A - Most businesses rely on confidential material to give them
their competitive edge. It might be an industrial process or
formula, business contacts, or pricing structures. Any manager will
be able to think of some form of confidential information or
business know-how which, in the hands of a competitor, could be
used to erode that competitive edge.
It is a fact of business life that key employees will move on
taking their knowledge and expertise with them. Similarly, in
developing any business, confidential information or know how is
likely to be disclosed to people who are not employed by you. These
could be business partners, suppliers or contractors, for
The law recognises and enforces obligations of confidentiality.
For example, there is an implied duty of mutual trust and
confidence between an employer and its employees. However, without
taking appropriate measures, it can be difficult to establish that
any obligation of confidentiality is owed by one party to
For this reason, any business with valuable confidential
information or know-how must take steps to ensure that confidential
material is properly protected. In practical terms, this means
assessing who amongst your employees, business partners,
contractors etc. has access to your business's confidential
information and know-how.
Once you have done this, you can take steps to ensure that
everyone with access to confidential material is bound by an
obligation of confidentiality.
As far as employees are concerned, all key employees with access
to know-how and confidential information should have a
confidentiality obligation as a key element of their employment
contract. Although you cannot stop them using the skills they
acquire during the course of their employment, you can stop them
from using material such as formulae, industrial processes and
customer lists for any purpose other than in the course of their
employment with you. This is particularly effective when used in
conjunction with a well-drafted restrictive covenant which can help
prevent an employee working in competition with your business for a
period after they have left your employment.
As for third parties who may have access to confidential
information and know-how are concerned, any contract you enter into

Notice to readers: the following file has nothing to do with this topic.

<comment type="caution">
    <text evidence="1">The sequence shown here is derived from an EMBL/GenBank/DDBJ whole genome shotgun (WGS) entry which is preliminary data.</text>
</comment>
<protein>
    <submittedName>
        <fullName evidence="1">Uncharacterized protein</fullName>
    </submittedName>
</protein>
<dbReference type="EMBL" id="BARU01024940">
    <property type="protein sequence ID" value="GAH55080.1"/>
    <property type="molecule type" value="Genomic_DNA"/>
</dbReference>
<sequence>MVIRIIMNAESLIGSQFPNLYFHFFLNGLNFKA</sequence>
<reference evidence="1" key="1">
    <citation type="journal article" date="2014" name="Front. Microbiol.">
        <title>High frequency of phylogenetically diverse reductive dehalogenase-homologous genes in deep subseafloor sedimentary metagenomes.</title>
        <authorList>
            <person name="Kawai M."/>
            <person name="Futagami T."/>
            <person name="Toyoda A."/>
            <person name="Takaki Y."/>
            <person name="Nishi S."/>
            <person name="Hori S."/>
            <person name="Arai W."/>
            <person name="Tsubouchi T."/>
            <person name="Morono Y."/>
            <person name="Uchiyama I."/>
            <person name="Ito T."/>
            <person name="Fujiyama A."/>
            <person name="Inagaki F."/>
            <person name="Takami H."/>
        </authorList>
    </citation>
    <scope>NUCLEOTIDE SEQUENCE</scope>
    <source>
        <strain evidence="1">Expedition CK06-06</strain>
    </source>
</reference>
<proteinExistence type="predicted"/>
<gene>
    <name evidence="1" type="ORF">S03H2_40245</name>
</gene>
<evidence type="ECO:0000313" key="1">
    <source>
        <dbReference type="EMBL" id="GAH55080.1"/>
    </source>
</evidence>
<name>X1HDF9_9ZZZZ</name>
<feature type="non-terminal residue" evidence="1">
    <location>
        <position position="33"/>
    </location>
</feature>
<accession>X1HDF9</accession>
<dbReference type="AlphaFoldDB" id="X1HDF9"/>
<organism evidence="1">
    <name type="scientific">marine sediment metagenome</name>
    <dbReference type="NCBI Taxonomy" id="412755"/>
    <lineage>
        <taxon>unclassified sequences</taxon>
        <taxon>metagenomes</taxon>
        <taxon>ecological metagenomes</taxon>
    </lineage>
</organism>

with them must provide adequately for maintaining confidentiality.
If you do not have a written contract with them, it must be made
clear that information is being disclosed under an obligation of
confidence. A specific confidentiality agreement (which need only
be in relatively short letter form) will help in these
Once you have ensured that those with access to confidential
information are tied into an obligation of confidence, you are in a
position to take court action to stop that information from being
disclosed to others or from being used in a manner which is not
Of course, taking court action is something which is best
avoided. Taking practical steps to keep your know-how confidential
are very important. For example, make sure that there is not
general employee access to computer files which contain
confidential information and highlight to employees what
information must not be disclosed to others.
Finally, there are two areas where confidentiality is of utmost
importance. The first is in relation to patents. Any invention
which may be capable of being patented (see earlier bulletin) must
not be disclosed to anyone prior to a patent application being
lodged unless there is a confidentiality agreement in place.
The second is if you are entering into negotiations with someone
who intends to purchase or invest in your business, it is vital to
get a good confidentiality agreement in place before the purchaser
or investor commences their due diligence exercise. Otherwise, they
may simply take all the information you have disclosed to them and
use it in competition with you. If they have backed out of the deal
and you do not have a confidentiality agreement in place, it may be
difficult to do anything to prevent this.
Clark, Partner - Tel: 01382 229 222
Associate - Tel: 01382 229 222